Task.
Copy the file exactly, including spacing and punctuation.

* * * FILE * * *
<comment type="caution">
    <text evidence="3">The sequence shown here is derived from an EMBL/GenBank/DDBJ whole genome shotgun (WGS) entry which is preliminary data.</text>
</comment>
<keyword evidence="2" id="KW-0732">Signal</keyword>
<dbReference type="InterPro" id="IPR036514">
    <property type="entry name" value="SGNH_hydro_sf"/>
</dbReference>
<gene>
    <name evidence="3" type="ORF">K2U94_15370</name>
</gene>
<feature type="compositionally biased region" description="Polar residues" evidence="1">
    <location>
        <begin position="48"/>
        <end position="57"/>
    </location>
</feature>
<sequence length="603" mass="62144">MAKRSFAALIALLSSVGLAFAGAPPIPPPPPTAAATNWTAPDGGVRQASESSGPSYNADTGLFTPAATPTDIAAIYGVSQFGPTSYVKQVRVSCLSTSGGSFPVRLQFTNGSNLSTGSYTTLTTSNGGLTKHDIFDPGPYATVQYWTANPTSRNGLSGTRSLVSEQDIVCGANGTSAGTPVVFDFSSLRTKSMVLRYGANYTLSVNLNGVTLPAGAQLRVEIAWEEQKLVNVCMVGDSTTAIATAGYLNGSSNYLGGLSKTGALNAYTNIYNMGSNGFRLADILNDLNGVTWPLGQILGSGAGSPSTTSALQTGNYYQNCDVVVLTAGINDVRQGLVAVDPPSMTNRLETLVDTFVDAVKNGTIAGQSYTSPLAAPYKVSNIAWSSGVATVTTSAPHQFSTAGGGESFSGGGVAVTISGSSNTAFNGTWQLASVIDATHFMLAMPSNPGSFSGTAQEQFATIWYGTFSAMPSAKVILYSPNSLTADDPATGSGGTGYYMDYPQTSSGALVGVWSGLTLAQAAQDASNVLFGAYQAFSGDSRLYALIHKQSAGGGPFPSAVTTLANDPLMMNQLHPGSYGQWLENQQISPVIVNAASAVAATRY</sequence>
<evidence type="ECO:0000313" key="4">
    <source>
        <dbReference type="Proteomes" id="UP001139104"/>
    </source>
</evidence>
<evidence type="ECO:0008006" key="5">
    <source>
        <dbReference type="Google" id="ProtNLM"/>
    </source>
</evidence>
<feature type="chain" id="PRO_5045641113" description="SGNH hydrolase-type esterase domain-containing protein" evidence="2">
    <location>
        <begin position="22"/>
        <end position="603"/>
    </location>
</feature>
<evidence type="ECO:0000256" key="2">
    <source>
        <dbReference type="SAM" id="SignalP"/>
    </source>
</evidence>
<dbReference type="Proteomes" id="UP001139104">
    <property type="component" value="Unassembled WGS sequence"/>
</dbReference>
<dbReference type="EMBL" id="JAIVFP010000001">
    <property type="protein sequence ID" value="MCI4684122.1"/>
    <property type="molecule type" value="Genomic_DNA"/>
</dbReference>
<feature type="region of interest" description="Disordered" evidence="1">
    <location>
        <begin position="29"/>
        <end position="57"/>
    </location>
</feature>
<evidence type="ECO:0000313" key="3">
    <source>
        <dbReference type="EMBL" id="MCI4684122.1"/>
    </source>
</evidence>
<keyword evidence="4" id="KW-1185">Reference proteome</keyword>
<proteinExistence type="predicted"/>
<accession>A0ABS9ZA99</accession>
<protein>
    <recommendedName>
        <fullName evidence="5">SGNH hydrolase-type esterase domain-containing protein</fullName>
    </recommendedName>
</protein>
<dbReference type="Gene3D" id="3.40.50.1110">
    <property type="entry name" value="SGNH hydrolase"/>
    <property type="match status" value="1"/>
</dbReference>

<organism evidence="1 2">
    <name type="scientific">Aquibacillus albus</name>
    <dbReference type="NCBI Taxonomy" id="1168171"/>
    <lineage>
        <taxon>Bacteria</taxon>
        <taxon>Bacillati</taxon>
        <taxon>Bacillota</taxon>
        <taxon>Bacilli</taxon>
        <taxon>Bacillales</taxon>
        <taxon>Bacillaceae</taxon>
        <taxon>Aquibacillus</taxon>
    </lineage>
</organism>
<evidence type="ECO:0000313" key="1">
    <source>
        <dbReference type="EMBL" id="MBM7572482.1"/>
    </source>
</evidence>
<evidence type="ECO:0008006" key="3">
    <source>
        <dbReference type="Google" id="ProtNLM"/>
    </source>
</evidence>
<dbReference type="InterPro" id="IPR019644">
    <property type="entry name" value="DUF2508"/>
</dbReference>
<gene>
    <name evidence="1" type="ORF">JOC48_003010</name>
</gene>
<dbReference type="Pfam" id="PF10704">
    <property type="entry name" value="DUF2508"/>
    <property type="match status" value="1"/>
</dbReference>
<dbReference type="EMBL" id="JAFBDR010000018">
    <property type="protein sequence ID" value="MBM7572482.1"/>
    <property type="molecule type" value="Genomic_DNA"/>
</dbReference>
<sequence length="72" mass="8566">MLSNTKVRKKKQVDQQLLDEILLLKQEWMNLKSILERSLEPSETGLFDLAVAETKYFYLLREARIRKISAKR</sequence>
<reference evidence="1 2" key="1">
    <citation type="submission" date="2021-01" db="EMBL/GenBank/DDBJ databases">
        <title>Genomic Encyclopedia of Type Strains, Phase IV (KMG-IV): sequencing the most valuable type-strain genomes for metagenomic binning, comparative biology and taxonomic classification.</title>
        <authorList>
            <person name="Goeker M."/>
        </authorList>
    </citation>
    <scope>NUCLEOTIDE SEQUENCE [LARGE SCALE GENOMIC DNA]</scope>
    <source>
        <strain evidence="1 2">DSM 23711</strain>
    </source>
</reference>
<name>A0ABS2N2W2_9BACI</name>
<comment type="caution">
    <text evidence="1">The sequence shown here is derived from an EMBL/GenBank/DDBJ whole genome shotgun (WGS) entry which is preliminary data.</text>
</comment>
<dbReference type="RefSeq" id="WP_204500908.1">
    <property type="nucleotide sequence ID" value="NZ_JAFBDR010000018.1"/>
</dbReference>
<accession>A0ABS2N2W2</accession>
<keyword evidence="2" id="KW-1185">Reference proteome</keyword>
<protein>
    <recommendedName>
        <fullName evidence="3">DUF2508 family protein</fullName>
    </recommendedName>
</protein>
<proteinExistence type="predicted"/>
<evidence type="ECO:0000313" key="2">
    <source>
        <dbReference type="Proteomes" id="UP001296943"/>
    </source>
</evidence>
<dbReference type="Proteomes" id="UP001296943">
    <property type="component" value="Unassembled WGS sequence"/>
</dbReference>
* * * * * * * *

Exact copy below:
<comment type="caution">
    <text evidence="3">The sequence shown here is derived from an EMBL/GenBank/DDBJ whole genome shotgun (WGS) entry which is preliminary data.</text>
</comment>
<keyword evidence="2" id="KW-0732">Signal</keyword>
<dbReference type="InterPro" id="IPR036514">
    <property type="entry name" value="SGNH_hydro_sf"/>
</dbReference>
<gene>
    <name evidence="3" type="ORF">K2U94_15370</name>
</gene>
<feature type="compositionally biased region" description="Polar residues" evidence="1">
    <location>
        <begin position="48"/>
        <end position="57"/>
    </location>
</feature>
<sequence length="603" mass="62144">MAKRSFAALIALLSSVGLAFAGAPPIPPPPPTAAATNWTAPDGGVRQASESSGPSYNADTGLFTPAATPTDIAAIYGVSQFGPTSYVKQVRVSCLSTSGGSFPVRLQFTNGSNLSTGSYTTLTTSNGGLTKHDIFDPGPYATVQYWTANPTSRNGLSGTRSLVSEQDIVCGANGTSAGTPVVFDFSSLRTKSMVLRYGANYTLSVNLNGVTLPAGAQLRVEIAWEEQKLVNVCMVGDSTTAIATAGYLNGSSNYLGGLSKTGALNAYTNIYNMGSNGFRLADILNDLNGVTWPLGQILGSGAGSPSTTSALQTGNYYQNCDVVVLTAGINDVRQGLVAVDPPSMTNRLETLVDTFVDAVKNGTIAGQSYTSPLAAPYKVSNIAWSSGVATVTTSAPHQFSTAGGGESFSGGGVAVTISGSSNTAFNGTWQLASVIDATHFMLAMPSNPGSFSGTAQEQFATIWYGTFSAMPSAKVILYSPNSLTADDPATGSGGTGYYMDYPQTSSGALVGVWSGLTLAQAAQDASNVLFGAYQAFSGDSRLYALIHKQSAGGGPFPSAVTTLANDPLMMNQLHPGSYGQWLENQQISPVIVNAASAVAATRY</sequence>
<evidence type="ECO:0000313" key="4">
    <source>
        <dbReference type="Proteomes" id="UP001139104"/>
    </source>
</evidence>
<evidence type="ECO:0008006" key="5">
    <source>
        <dbReference type="Google" id="ProtNLM"/>
    </source>
</evidence>
<feature type="chain" id="PRO_5045641113" description="SGNH hydrolase-type esterase domain-containing protein" evidence="2">
    <location>
        <begin position="22"/>
        <end position="603"/>
    </location>
</feature>
<evidence type="ECO:0000256" key="2">
    <source>
        <dbReference type="SAM" id="SignalP"/>
    </source>
</evidence>
<dbReference type="Proteomes" id="UP001139104">
    <property type="component" value="Unassembled WGS sequence"/>
</dbReference>
<dbReference type="EMBL" id="JAIVFP010000001">
    <property type="protein sequence ID" value="MCI4684122.1"/>
    <property type="molecule type" value="Genomic_DNA"/>
</dbReference>
<feature type="region of interest" description="Disordered" evidence="1">
    <location>
        <begin position="29"/>
        <end position="57"/>
    </location>
</feature>
<evidence type="ECO:0000313" key="3">
    <source>
        <dbReference type="EMBL" id="MCI4684122.1"/>
    </source>
</evidence>
<keyword evidence="4" id="KW-1185">Reference proteome</keyword>
<proteinExistence type="predicted"/>
<accession>A0ABS9ZA99</accession>
<protein>
    <recommendedName>
        <fullName evidence="5">SGNH hydrolase-type esterase domain-containing protein</fullName>
    </recommendedName>
</protein>
<dbReference type="Gene3D" id="3.40.50.1110">
    <property type="entry name" value="SGNH hydrolase"/>
    <property type="match status" value="1"/>
</dbReference>

<organism evidence="1 2">
    <name type="scientific">Aquibacillus albus</name>
    <dbReference type="NCBI Taxonomy" id="1168171"/>
    <lineage>
        <taxon>Bacteria</taxon>
        <taxon>Bacillati</taxon>
        <taxon>Bacillota</taxon>
        <taxon>Bacilli</taxon>
        <taxon>Bacillales</taxon>
        <taxon>Bacillaceae</taxon>
        <taxon>Aquibacillus</taxon>
    </lineage>
</organism>
<evidence type="ECO:0000313" key="1">
    <source>
        <dbReference type="EMBL" id="MBM7572482.1"/>
    </source>
</evidence>
<evidence type="ECO:0008006" key="3">
    <source>
        <dbReference type="Google" id="ProtNLM"/>
    </source>
</evidence>
<dbReference type="InterPro" id="IPR019644">
    <property type="entry name" value="DUF2508"/>
</dbReference>
<gene>
    <name evidence="1" type="ORF">JOC48_003010</name>
</gene>
<dbReference type="Pfam" id="PF10704">
    <property type="entry name" value="DUF2508"/>
    <property type="match status" value="1"/>
</dbReference>
<dbReference type="EMBL" id="JAFBDR010000018">
    <property type="protein sequence ID" value="MBM7572482.1"/>
    <property type="molecule type" value="Genomic_DNA"/>
</dbReference>
<sequence length="72" mass="8566">MLSNTKVRKKKQVDQQLLDEILLLKQEWMNLKSILERSLEPSETGLFDLAVAETKYFYLLREARIRKISAKR</sequence>
<reference evidence="1 2" key="1">
    <citation type="submission" date="2021-01" db="EMBL/GenBank/DDBJ databases">
        <title>Genomic Encyclopedia of Type Strains, Phase IV (KMG-IV): sequencing the most valuable type-strain genomes for metagenomic binning, comparative biology and taxonomic classification.</title>
        <authorList>
            <person name="Goeker M."/>
        </authorList>
    </citation>
    <scope>NUCLEOTIDE SEQUENCE [LARGE SCALE GENOMIC DNA]</scope>
    <source>
        <strain evidence="1 2">DSM 23711</strain>
    </source>
</reference>
<name>A0ABS2N2W2_9BACI</name>
<comment type="caution">
    <text evidence="1">The sequence shown here is derived from an EMBL/GenBank/DDBJ whole genome shotgun (WGS) entry which is preliminary data.</text>
</comment>
<dbReference type="RefSeq" id="WP_204500908.1">
    <property type="nucleotide sequence ID" value="NZ_JAFBDR010000018.1"/>
</dbReference>
<accession>A0ABS2N2W2</accession>
<keyword evidence="2" id="KW-1185">Reference proteome</keyword>
<protein>
    <recommendedName>
        <fullName evidence="3">DUF2508 family protein</fullName>
    </recommendedName>
</protein>
<proteinExistence type="predicted"/>
<evidence type="ECO:0000313" key="2">
    <source>
        <dbReference type="Proteomes" id="UP001296943"/>
    </source>
</evidence>
<dbReference type="Proteomes" id="UP001296943">
    <property type="component" value="Unassembled WGS sequence"/>
</dbReference>